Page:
No Indian history at Coldwater Spring, says Park Service

The National Park Service has released its final Environmental Impact Statement for the Coldwater Spring/ Bureau of Mines Property, near Fort Snelling. The report is intended to support the Park Service’s decision to keep the property in federal ownership, bolstered in part by statements claiming that “no historical documentation of American Indian use of Camp Coldwater Spring has been found,” (repeated five times in the final EIS, beginning on page 72).

Even by an absurd definition of “historical documentation” that is so narrow that it would exclude oral history and tradition, this is an incorrect statement. Written documentation about the use of the spring and the area around it during the 1820s and 1830s was given to the Park Service three years ago, but is ignored in the final EIS. In response to a number of comments submitted to the government about the accuracy of government statements about Native use of Coldwater Spring, the final EIS merely states: “Comment noted.”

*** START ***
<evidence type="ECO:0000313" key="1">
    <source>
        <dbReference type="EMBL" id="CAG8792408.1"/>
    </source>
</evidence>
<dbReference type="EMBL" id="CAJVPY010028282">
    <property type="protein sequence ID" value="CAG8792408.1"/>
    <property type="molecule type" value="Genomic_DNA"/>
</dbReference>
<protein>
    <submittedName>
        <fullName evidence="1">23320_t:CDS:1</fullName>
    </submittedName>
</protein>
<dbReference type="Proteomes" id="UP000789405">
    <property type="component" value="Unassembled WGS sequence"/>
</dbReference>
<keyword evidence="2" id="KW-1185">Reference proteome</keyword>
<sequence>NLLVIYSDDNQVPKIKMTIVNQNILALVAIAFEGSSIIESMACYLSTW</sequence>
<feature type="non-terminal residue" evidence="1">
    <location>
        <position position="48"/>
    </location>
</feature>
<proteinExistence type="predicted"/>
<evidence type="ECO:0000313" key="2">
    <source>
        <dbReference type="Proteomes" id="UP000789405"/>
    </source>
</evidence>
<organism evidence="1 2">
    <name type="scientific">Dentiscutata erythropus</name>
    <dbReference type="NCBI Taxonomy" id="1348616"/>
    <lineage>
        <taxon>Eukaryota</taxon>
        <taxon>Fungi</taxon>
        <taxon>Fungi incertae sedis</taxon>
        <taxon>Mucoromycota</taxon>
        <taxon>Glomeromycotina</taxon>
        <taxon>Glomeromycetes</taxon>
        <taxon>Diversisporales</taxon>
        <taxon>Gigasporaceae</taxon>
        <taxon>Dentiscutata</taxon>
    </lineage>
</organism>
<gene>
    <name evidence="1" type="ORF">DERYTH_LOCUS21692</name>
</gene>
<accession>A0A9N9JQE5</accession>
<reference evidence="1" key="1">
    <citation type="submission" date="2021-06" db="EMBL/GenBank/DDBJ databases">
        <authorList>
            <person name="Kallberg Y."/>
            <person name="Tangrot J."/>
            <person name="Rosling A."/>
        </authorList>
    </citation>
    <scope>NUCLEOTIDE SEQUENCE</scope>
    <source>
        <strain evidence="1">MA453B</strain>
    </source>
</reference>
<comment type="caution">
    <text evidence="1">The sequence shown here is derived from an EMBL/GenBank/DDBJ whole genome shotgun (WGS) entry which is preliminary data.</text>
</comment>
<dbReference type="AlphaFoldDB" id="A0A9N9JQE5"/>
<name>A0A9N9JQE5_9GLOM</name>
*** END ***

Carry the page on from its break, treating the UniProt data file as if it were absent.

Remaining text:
An engraving based on a painting by George Catlin of an Ojibwe camp at Coldwater Spring, in 1835. That year, as in previous years, 500 Ojibwe came to the site to trade, dance, and meet ceremonially with their hosts, the Dakota.

An engraving based on a painting by George Catlin of an Ojibwe camp at Coldwater Spring, in 1835. That year, as in previous years, 500 Ojibwe came to the site to trade, dance, and meet ceremonially with their hosts, the Dakota.

Further analysis and discussion of this final EIS will take place on MinnesotaHistory.net in the days ahead.

The report is available online. Though released on Friday, December 11, 2009, the online version was inaccessible for two days after that. It is now available again, in pdf form at: http://parkplanning.nps.gov/document.cfm?parkID=150&projectId=11443&documentID=30989


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